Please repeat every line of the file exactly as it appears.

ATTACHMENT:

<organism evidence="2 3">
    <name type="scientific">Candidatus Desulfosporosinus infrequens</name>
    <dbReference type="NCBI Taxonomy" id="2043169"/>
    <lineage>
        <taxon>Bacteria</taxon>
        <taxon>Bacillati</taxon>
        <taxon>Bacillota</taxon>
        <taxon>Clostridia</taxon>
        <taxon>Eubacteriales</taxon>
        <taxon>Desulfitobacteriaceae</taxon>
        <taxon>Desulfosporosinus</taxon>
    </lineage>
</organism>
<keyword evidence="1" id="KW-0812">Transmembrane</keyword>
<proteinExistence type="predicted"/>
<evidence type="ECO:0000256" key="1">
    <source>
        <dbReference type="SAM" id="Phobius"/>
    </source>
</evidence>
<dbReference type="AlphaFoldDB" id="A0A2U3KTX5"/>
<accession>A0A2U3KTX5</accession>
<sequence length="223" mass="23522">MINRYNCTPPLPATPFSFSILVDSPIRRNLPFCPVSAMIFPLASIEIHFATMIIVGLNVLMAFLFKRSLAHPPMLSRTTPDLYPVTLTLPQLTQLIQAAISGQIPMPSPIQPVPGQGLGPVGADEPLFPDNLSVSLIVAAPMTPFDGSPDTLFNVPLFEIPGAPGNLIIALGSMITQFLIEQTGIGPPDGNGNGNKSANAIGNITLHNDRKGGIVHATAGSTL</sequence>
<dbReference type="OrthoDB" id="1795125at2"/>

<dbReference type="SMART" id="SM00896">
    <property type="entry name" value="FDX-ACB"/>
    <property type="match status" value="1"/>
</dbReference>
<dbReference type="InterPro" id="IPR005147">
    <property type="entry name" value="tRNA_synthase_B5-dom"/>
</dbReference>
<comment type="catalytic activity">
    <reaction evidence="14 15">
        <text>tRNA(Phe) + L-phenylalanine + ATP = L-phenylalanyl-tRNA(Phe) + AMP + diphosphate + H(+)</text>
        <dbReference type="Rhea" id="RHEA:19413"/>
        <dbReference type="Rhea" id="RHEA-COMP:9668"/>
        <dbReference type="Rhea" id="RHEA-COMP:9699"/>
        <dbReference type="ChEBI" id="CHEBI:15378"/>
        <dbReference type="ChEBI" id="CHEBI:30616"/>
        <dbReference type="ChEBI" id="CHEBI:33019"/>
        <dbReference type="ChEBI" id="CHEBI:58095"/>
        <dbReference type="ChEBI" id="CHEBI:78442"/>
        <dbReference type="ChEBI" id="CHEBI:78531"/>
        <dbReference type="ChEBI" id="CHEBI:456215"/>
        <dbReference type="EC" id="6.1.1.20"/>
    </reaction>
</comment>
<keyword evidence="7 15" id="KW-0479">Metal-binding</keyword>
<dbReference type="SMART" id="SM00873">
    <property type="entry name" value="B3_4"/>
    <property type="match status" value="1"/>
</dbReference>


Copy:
<organism evidence="2 3">
    <name type="scientific">Candidatus Desulfosporosinus infrequens</name>
    <dbReference type="NCBI Taxonomy" id="2043169"/>
    <lineage>
        <taxon>Bacteria</taxon>
        <taxon>Bacillati</taxon>
        <taxon>Bacillota</taxon>
        <taxon>Clostridia</taxon>
        <taxon>Eubacteriales</taxon>
        <taxon>Desulfitobacteriaceae</taxon>
        <taxon>Desulfosporosinus</taxon>
    </lineage>
</organism>
<keyword evidence="1" id="KW-0812">Transmembrane</keyword>
<proteinExistence type="predicted"/>
<evidence type="ECO:0000256" key="1">
    <source>
        <dbReference type="SAM" id="Phobius"/>
    </source>
</evidence>
<dbReference type="AlphaFoldDB" id="A0A2U3KTX5"/>
<accession>A0A2U3KTX5</accession>
<sequence length="223" mass="23522">MINRYNCTPPLPATPFSFSILVDSPIRRNLPFCPVSAMIFPLASIEIHFATMIIVGLNVLMAFLFKRSLAHPPMLSRTTPDLYPVTLTLPQLTQLIQAAISGQIPMPSPIQPVPGQGLGPVGADEPLFPDNLSVSLIVAAPMTPFDGSPDTLFNVPLFEIPGAPGNLIIALGSMITQFLIEQTGIGPPDGNGNGNKSANAIGNITLHNDRKGGIVHATAGSTL</sequence>
<dbReference type="OrthoDB" id="1795125at2"/>

<dbReference type="SMART" id="SM00896">
    <property type="entry name" value="FDX-ACB"/>
    <property type="match status" value="1"/>
</dbReference>
<dbReference type="InterPro" id="IPR005147">
    <property type="entry name" value="tRNA_synthase_B5-dom"/>
</dbReference>
<comment type="catalytic activity">
    <reaction evidence="14 15">
        <text>tRNA(Phe) + L-phenylalanine + ATP = L-phenylalanyl-tRNA(Phe) + AMP + diphosphate + H(+)</text>
        <dbReference type="Rhea" id="RHEA:19413"/>
        <dbReference type="Rhea" id="RHEA-COMP:9668"/>
        <dbReference type="Rhea" id="RHEA-COMP:9699"/>
        <dbReference type="ChEBI" id="CHEBI:15378"/>
        <dbReference type="ChEBI" id="CHEBI:30616"/>
        <dbReference type="ChEBI" id="CHEBI:33019"/>
        <dbReference type="ChEBI" id="CHEBI:58095"/>
        <dbReference type="ChEBI" id="CHEBI:78442"/>
        <dbReference type="ChEBI" id="CHEBI:78531"/>
        <dbReference type="ChEBI" id="CHEBI:456215"/>
        <dbReference type="EC" id="6.1.1.20"/>
    </reaction>
</comment>
<keyword evidence="7 15" id="KW-0479">Metal-binding</keyword>
<dbReference type="SMART" id="SM00873">
    <property type="entry name" value="B3_4"/>
    <property type="match status" value="1"/>
</dbReference>